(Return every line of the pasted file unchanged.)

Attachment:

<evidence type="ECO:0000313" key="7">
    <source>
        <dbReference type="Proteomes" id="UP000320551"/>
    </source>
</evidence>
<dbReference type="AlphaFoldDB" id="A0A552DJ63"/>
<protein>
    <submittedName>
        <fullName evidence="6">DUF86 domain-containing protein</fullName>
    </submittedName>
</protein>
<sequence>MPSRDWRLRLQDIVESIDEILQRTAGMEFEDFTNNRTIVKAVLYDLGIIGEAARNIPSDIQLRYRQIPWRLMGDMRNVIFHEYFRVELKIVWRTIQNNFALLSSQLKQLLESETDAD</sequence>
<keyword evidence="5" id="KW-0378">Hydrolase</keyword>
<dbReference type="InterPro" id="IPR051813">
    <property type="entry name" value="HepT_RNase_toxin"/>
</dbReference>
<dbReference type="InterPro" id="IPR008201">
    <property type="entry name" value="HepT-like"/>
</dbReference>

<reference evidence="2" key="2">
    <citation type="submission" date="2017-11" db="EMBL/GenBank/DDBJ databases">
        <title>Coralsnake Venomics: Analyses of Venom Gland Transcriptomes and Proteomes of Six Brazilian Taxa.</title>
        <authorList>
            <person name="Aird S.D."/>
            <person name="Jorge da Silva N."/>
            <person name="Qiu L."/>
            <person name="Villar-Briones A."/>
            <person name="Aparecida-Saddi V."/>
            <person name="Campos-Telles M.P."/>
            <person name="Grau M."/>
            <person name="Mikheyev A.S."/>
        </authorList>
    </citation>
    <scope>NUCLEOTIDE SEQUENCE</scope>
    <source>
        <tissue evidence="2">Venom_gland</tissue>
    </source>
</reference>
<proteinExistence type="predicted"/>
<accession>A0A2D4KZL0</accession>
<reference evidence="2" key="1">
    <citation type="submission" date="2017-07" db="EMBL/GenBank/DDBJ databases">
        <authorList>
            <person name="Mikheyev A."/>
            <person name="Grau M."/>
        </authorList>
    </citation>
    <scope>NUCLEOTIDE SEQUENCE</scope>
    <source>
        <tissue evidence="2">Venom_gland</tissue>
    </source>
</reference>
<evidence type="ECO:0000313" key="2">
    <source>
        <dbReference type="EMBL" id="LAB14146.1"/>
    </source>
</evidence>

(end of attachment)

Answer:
<evidence type="ECO:0000313" key="7">
    <source>
        <dbReference type="Proteomes" id="UP000320551"/>
    </source>
</evidence>
<dbReference type="AlphaFoldDB" id="A0A552DJ63"/>
<protein>
    <submittedName>
        <fullName evidence="6">DUF86 domain-containing protein</fullName>
    </submittedName>
</protein>
<sequence>MPSRDWRLRLQDIVESIDEILQRTAGMEFEDFTNNRTIVKAVLYDLGIIGEAARNIPSDIQLRYRQIPWRLMGDMRNVIFHEYFRVELKIVWRTIQNNFALLSSQLKQLLESETDAD</sequence>
<keyword evidence="5" id="KW-0378">Hydrolase</keyword>
<dbReference type="InterPro" id="IPR051813">
    <property type="entry name" value="HepT_RNase_toxin"/>
</dbReference>
<dbReference type="InterPro" id="IPR008201">
    <property type="entry name" value="HepT-like"/>
</dbReference>

<reference evidence="2" key="2">
    <citation type="submission" date="2017-11" db="EMBL/GenBank/DDBJ databases">
        <title>Coralsnake Venomics: Analyses of Venom Gland Transcriptomes and Proteomes of Six Brazilian Taxa.</title>
        <authorList>
            <person name="Aird S.D."/>
            <person name="Jorge da Silva N."/>
            <person name="Qiu L."/>
            <person name="Villar-Briones A."/>
            <person name="Aparecida-Saddi V."/>
            <person name="Campos-Telles M.P."/>
            <person name="Grau M."/>
            <person name="Mikheyev A.S."/>
        </authorList>
    </citation>
    <scope>NUCLEOTIDE SEQUENCE</scope>
    <source>
        <tissue evidence="2">Venom_gland</tissue>
    </source>
</reference>
<proteinExistence type="predicted"/>
<accession>A0A2D4KZL0</accession>
<reference evidence="2" key="1">
    <citation type="submission" date="2017-07" db="EMBL/GenBank/DDBJ databases">
        <authorList>
            <person name="Mikheyev A."/>
            <person name="Grau M."/>
        </authorList>
    </citation>
    <scope>NUCLEOTIDE SEQUENCE</scope>
    <source>
        <tissue evidence="2">Venom_gland</tissue>
    </source>
</reference>
<evidence type="ECO:0000313" key="2">
    <source>
        <dbReference type="EMBL" id="LAB14146.1"/>
    </source>
</evidence>